• “Classics” : embezzlement (§153), acceptance of gifts by persons in power (§153a), abuse of office (§302), fraud (§146ff)No “novelty”, no specific reference to events (hidden due to time constraints).

  • Private sphere: especially § 309 StGB (new)

  • Public domain:

    • – Corruption (§ 304): passive – Bribery (307): active

    • – Acceptance of advantage (§ 305): passive – Granting of advantage (§307): active

    • – Prohibited intervention (§ 308) (hidden here due to time constraints)

  • articularly relevant for events (“climate care”, “feeding”):

    • – Acceptance of advantage to influence (§ 306): Passive

    • – Granting an advantage to influence (§ 307b): Active

  • Legal situation in Germany similar, but not identical. There are numerous private and public guides (often available on the internet, partly differentiated according to sectors and areas) that can provide guidance.

  • Active bribery (para 2), Passive gift acceptance (para 1)
  • Only action/omission contrary to duty (!)
  • No general ban on feeding / ban on climate maintenance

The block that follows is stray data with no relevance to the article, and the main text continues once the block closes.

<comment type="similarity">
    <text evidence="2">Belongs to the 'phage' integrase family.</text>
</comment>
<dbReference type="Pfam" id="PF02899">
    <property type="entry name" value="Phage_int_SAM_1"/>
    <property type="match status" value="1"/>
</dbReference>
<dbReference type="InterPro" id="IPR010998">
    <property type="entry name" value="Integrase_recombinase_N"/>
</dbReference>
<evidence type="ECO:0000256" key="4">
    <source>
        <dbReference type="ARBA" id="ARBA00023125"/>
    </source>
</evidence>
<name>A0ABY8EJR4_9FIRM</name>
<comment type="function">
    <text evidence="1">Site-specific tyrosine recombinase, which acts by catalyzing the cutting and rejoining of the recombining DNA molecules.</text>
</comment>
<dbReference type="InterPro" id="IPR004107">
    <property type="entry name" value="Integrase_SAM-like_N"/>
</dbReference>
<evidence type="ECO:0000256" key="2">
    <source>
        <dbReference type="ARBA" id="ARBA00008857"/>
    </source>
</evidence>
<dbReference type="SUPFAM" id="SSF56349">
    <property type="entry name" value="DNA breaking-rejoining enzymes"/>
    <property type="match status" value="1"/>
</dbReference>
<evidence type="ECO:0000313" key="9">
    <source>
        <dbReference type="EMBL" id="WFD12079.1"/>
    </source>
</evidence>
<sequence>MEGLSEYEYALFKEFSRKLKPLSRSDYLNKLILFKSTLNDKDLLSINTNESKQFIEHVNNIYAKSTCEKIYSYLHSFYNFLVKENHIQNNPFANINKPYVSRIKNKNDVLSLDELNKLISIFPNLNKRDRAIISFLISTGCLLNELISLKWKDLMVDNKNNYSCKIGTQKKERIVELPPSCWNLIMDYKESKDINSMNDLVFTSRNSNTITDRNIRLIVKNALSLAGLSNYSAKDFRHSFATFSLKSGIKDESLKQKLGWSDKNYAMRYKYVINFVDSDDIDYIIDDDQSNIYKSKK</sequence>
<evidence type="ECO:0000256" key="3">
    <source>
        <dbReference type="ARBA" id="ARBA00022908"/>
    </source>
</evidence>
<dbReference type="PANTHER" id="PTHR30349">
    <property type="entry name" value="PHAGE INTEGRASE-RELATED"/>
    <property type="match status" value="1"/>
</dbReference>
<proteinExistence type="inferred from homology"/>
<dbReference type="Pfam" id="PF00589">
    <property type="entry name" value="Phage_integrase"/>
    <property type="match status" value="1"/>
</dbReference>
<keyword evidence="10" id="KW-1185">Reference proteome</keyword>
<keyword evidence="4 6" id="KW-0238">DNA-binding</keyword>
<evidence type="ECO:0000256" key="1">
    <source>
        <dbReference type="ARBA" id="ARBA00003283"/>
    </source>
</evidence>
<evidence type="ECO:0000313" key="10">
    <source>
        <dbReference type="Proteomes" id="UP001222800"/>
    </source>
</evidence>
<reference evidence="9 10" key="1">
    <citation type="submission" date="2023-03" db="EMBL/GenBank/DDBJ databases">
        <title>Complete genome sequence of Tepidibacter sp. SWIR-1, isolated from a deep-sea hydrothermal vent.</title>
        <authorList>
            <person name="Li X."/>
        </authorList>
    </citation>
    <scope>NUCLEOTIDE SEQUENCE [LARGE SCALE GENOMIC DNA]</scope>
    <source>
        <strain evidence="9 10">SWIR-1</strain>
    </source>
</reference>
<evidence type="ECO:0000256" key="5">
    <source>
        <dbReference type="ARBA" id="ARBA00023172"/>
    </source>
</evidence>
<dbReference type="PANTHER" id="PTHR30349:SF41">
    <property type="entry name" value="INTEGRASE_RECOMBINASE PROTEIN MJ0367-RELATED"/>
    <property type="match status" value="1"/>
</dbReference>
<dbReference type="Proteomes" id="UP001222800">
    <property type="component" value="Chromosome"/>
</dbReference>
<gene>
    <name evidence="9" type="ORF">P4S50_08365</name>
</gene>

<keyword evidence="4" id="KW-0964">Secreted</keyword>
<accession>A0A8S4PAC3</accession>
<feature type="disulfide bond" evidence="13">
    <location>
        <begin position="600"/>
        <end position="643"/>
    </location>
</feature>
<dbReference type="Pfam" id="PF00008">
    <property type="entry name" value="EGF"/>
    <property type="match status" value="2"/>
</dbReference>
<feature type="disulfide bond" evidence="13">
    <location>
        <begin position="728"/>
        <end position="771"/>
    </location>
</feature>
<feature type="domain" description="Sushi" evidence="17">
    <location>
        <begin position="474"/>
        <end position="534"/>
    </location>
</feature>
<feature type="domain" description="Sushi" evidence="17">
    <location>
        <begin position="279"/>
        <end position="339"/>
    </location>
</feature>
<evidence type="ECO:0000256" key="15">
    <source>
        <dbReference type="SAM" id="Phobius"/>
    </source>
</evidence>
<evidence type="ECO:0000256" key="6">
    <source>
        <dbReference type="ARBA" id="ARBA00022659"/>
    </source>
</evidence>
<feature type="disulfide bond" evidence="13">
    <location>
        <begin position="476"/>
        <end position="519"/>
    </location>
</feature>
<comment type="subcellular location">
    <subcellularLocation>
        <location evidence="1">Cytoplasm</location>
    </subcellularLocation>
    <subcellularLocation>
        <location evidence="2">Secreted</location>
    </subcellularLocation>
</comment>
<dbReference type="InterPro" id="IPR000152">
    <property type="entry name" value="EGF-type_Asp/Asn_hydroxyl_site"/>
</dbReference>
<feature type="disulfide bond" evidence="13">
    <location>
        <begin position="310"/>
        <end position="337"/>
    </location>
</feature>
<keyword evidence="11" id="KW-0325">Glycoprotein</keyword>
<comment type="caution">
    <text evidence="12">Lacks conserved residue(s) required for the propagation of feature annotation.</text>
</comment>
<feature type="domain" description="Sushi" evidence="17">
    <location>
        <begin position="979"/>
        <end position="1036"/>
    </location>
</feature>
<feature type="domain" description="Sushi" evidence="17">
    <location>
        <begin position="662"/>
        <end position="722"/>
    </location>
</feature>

• “In the course of business” (i.e. not only within the company, but also in

    social or non-profit enterprises).

  • “Staff and agents” (with influence on operational decisions)
  • Demanding, accepting or granting benefits for actions contrary to one’s duties is a criminal offence.
  • No de minimis limit!
  • Official offence, 2 years, 3 years (> € 3,000), 6 mo to 5 years (> € 50,000).
  • Tips for the private sector:
    • Transparent invitation lists and criteria
    • Consent of the company owner (suggested wording for invitation)
    • Addressing the invitation to the holder, who decides who will accept the invitation.
    • Avoid delicate situations (e.g. during pending lawsuits and proceedings).
    • Unusually generous gifts are not usually given for purely dutiful actions
  • “That ́s it” for purely private use! BUT: It is often difficult to make a clear distinction between people invited to events. In the case of mixed audiences, higher standards for office bearers must be applied! Attention: Often stricter abroad!
  • The central connecting factor is the term “public official”, which was amended and expanded by the CorrStrÄG 2012.

  • Public official > Public official, public official broadly defined

  • No privileged treatment of domestic representative bodies

  • An office bearer is (simplified)

    • – Whoever organisationally performs tasks as an organ or employee in the “public sector” (also abroad!), whether sovereign or private sector, is irrelevant, even factual performances are sufficient.